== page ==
New York

20 December 2016

Secretary-General's remarks at Security Council Ministerial Open Debate on Trafficking in Persons in Conflict Situations

I thank the Spanish presidency of the Council, led by His Excellency Mariano Rajoy, for convening this important meeting.
I come with a plea: for Member States to take steps to help victims of trafficking today – and prevent further cases in the future.
That means attention to immediate crimes and underlying causes.
Trafficking is a global problem – but the most vulnerable people are those caught in conflict: women, children, internally displaced persons and refugees.
War provides oxygen to terrorist groups. It gives them space to flourish.
ISIL, Boko Haram, Al Shabaab and others are using trafficking and sexual violence as a weapon of terror – and an important source of revenue.
Both ISIL and Boko Haram have engaged in the sexual enslavement of women and girls through trafficking. Yazidi girls captured in Iraq are trafficked into Syria and sold in open slave markets as if they were things, not people.
Before the conflict in Syria began, there were few, if any, human trafficking victims from that country. Now, victims from Syria – along with Iraq, Somalia and other conflict-torn countries – are found in Europe, Asia and the Middle East.
Traumatized Syrian refugee children are being forced to work. Instead of studying and playing, they are sewing clothes, serving food and selling items on the street.
We have to fight trafficking for the sake of the victims. When we do, we will also decrease funding for terrorists – and make everyone safer.
We need action on two fronts.
First, justice and accountability.
These are heinous crimes that demand immediate, international action. International law needs to be respected and implemented.
The UN is actively engaged in preventing sexual exploitation and abuse perpetrated by peacekeepers. States must also train peacekeepers and others to respond to trafficking in persons and prevent sexual exploitation and abuse. We should intensify training on preventing trafficking in persons as well as sexual exploitation and abuse.
The UN Convention Against Transnational Organized Crime is a vital tool. I call on all States that are not party to its protocol on trafficking in persons to join right away.
I also urge countries to adopt dedicated anti-trafficking laws and national action plans. States should consider creating multidisciplinary law enforcement units or specialized prosecutors’ offices to address this threat.
Some States have successfully suppressed trafficking syndicates by targeting money-laundering and criminal proceeds. We should step up this action.
Governments have to respond – especially when their own nationals are involved.
I call on all States to investigate and prosecute cases – including where their own nationals commit this crime abroad.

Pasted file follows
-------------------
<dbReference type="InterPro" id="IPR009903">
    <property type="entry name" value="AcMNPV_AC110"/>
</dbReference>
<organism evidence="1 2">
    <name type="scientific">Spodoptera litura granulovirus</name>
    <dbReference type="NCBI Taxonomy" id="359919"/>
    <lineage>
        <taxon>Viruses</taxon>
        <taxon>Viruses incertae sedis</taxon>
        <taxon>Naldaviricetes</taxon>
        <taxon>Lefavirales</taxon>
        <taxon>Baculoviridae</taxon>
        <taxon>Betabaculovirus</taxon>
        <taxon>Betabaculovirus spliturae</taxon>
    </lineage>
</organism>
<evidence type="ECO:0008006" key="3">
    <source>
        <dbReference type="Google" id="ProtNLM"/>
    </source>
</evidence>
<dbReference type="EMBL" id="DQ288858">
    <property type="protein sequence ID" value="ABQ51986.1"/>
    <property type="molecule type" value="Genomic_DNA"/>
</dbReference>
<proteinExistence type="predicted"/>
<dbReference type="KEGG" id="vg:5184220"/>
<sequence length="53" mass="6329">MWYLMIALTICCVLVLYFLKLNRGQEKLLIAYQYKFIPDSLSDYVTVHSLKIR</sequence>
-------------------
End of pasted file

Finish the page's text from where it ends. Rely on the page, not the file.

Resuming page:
All perpetrators must be brought to justice.
The problem of trafficking is international in nature - and only an international response can succeed.
The UN is bringing together governments, other organizations and civil society groups. I call for increased support to UN entities that are confronting the problem of trafficking.
I encourage contributions to the UN Voluntary Trust Fund for Victims of Human Trafficking and the UN Voluntary Trust Fund on Contemporary Forms of Slavery. These initiatives are helping victims to heal and become agents of change.
The second front is human rights and stability.
If conflict gives oxygen to traffickers, human rights and stability suffocate them.
That is why it is so important to advance the 2030 Agenda and its 17 Sustainable Development Goals.
The 2030 Agenda promises a life of dignity for all people – and it focuses on helping the farthest behind first.
To fulfil this promise, we have to stand for the human rights of all victims and vulnerable people.
I call for all countries to ratify all international human rights, refugee, labour rights and crime prevention conventions, and to put efforts into their effective implementation.
The majority of trafficking victims are women and girls. Our response must include special attention to their rights.
States must adopt gender-sensitive and rights-based migration policies.
We need strategic leadership in ending war – and also in preventing conflicts and sustaining peace.
That is why I have strengthened the UN’s commitment to supporting Member States in early action and in preventive diplomacy.
As this may be my last speech to this Council, let me emphasize again: prevention should be at the forefront.  I welcome my successor’s focus on this very important priority.
Let us work together to help today’s victims of trafficking while creating a more stable and just world for all.
Thank you Mr. President, thank you for your leadership and commitment.